I think it’s called synchronicity, this feeling. That’s what Ely said as I was going on about how everything seems to be happening faster, like when you are on a bike and it’s soaring downhill and you feel completely in control, and the lights turn green when you want them to and everything just flows. We were having food at Burma Superstar in the Richmond last night, arriving at pensioners’ dinnertime in order to beat the crowds that invariably form outside, swooning over the tea leaf salad, the mint chicken, the beef curry. It’s manna from heaven, this place. That tea leaf salad! I have no words to describe what goes on on that plate, just that it came from the earth and has been touched by magic. But the synchronicity. Usually when I feel like things are speeding up it’s not a good thing, as I’ll be constantly scrambling to catch up, but now … maybe it’s because I’m in full holiday mode, having officially given up on doing any work until I get home, meaning I have nothing to do other than to walk around and ponder these things. I’m a little amazed at this holiday feeling, even though it was sort of the plan, but it’s been so long since I’ve thought about other things than work that I wasn’t entirely sure I’d be able to put it away. But as they say, a little freedom is a dangerous thing. I’m in Maxfield’s House of Caffeine again, by way of Dolores Park, about to go over to Yoga Tree in Castro for another vinyasa class. Happiness is a sunny day. But right now all I can think about is how I want to go on the road, on and on, because a month is just enough to show me a flash of what it could be like. I never thought I wanted to go travelling on my own, but now, as I’m plugged in and the impulses come thick and fast, the thought has taken root.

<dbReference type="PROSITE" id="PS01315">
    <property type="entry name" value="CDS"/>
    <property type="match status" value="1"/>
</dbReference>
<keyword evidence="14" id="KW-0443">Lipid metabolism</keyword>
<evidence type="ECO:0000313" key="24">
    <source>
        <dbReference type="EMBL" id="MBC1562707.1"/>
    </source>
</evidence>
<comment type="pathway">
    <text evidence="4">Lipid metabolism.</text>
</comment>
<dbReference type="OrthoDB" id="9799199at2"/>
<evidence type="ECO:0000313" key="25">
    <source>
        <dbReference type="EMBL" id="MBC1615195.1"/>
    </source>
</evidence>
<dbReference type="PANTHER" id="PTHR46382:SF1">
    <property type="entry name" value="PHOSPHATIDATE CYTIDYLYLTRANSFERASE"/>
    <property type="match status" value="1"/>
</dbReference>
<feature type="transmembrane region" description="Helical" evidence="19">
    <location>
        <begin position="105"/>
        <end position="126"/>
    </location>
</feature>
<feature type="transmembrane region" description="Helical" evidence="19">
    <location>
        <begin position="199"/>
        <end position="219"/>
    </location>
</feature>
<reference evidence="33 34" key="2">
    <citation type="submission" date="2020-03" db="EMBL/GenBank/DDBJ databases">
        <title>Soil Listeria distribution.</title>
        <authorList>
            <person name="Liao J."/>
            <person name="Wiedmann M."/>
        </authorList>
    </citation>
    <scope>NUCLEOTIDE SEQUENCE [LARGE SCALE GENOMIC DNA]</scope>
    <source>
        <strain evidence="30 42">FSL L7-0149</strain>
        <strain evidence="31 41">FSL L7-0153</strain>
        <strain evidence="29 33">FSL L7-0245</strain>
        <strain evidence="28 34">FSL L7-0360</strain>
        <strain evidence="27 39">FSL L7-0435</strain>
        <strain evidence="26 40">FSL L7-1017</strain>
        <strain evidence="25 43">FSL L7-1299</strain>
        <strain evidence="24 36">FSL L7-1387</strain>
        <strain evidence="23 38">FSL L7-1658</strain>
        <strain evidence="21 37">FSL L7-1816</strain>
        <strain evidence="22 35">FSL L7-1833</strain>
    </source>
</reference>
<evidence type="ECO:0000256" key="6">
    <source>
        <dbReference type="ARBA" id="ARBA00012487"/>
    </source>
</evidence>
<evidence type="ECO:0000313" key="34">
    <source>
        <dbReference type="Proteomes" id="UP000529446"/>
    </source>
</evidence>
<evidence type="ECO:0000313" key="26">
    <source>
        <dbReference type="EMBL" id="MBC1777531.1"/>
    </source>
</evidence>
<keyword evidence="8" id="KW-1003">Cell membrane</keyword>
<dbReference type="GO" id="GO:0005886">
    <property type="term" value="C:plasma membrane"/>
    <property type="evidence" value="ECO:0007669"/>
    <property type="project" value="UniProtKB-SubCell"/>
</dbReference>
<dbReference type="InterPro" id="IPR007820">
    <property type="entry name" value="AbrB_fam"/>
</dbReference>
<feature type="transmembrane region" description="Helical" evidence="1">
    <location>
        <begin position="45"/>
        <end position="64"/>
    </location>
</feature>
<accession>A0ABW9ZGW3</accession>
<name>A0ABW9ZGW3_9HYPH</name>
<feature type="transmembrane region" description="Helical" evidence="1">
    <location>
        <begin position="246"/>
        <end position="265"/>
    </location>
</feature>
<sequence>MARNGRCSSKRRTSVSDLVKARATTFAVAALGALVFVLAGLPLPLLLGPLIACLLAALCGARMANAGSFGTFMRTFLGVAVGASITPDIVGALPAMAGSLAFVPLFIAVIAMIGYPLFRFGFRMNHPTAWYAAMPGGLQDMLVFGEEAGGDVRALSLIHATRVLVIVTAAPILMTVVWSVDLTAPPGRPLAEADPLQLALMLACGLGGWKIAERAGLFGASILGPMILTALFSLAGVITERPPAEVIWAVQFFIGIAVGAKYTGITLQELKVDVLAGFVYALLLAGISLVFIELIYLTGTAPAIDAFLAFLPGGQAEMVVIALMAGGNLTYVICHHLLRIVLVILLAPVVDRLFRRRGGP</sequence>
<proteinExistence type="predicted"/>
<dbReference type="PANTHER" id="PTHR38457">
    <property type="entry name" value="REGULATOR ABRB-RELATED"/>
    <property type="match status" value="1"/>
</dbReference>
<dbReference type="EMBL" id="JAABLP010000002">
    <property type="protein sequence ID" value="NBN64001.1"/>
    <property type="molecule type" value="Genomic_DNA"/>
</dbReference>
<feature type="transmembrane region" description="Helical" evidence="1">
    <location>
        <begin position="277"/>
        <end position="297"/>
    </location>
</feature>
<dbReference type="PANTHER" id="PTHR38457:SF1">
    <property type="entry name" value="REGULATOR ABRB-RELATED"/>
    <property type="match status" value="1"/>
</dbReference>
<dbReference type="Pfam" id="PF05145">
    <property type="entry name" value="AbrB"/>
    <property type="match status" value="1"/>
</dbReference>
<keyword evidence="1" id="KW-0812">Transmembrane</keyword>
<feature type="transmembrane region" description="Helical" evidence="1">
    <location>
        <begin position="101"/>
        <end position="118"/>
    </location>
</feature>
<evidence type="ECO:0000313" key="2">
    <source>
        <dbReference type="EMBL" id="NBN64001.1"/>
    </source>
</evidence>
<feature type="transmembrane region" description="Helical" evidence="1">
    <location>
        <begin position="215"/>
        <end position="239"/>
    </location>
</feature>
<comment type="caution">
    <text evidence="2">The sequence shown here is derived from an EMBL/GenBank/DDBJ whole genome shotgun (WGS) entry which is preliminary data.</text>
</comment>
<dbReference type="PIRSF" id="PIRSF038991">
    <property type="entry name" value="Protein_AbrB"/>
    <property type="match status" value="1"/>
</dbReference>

Yellow, blue and international orange
It seems I am heading into full wind-down mode. “Sitting on the dock of the Bay, watching the tide roll away,” that sort of thing. A great many good songs are turning out to be about San Francisco. Today went by in a big, sunny shrug: another jeans-clad meeting in the morning, pottering about downtown, and then drinks with Kasey from Oklahoma at the Owl Tree. This city gets cold when the sun goes down, but it warms up into the evening, which tonight was all rooftops, stars and sliver moon.
“But since I am neither a camera eye nor much given to writing pieces which do not interest me, whatever I do write reflects, sometimes gratuitously, how I feel.” … I’ve been reading my Joan Didion book after carrying it around with me for over a week meaning to get around to it, but this city has had me so distracted, so charmed. She is such a beautiful writer, though. I hope that reading her will make me better, by osmosis or some such thing. I’m in the Mission again, which is where I keep feeling like going, slouched into a sofa at Ritual Coffee Roasters. My afternoon beer, in the shape of a local brew called Fat Tyre, is sinking me into the ground, but I feel oddly connected, if that’s the right word. My new triangle, nestled into the crook of my left elbow, is slowly losing its inky crust, becoming a part of me. I feel the way about this tattoo as Martin Amis did about the title of his book ‘London Fields’: “There are two kinds of titles - two grades, two orders. The first kind of title decides on a name of something that is already there. The second kind of title is present all along; it lives and breathes, or it tries, on every page. … [This] is the second kind of title.” Most of my tattoos are like the first kind, as they represent something that has already happened. Even if they didn’t at the time, they do so now. Maybe the triangle will slip into the past too, somewhere down the line, when I’ll be absent-mindedly fingering a new shape, cooing over its meaning. But for now the triangle is very much happening: the climb, the push, the reach; not what I can get, but what I want.